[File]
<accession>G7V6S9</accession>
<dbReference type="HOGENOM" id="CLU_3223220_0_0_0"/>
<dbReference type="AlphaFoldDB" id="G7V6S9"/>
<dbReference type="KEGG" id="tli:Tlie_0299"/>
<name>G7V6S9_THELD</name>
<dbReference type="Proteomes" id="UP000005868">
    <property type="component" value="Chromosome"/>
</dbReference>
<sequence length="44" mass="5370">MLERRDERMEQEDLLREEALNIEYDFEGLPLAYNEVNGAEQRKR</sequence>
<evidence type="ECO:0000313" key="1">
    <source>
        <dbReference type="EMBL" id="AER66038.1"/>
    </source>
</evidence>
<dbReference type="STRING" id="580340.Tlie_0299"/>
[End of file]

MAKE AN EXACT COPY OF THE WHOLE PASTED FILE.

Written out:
<accession>G7V6S9</accession>
<dbReference type="HOGENOM" id="CLU_3223220_0_0_0"/>
<dbReference type="AlphaFoldDB" id="G7V6S9"/>
<dbReference type="KEGG" id="tli:Tlie_0299"/>
<name>G7V6S9_THELD</name>
<dbReference type="Proteomes" id="UP000005868">
    <property type="component" value="Chromosome"/>
</dbReference>
<sequence length="44" mass="5370">MLERRDERMEQEDLLREEALNIEYDFEGLPLAYNEVNGAEQRKR</sequence>
<evidence type="ECO:0000313" key="1">
    <source>
        <dbReference type="EMBL" id="AER66038.1"/>
    </source>
</evidence>
<dbReference type="STRING" id="580340.Tlie_0299"/>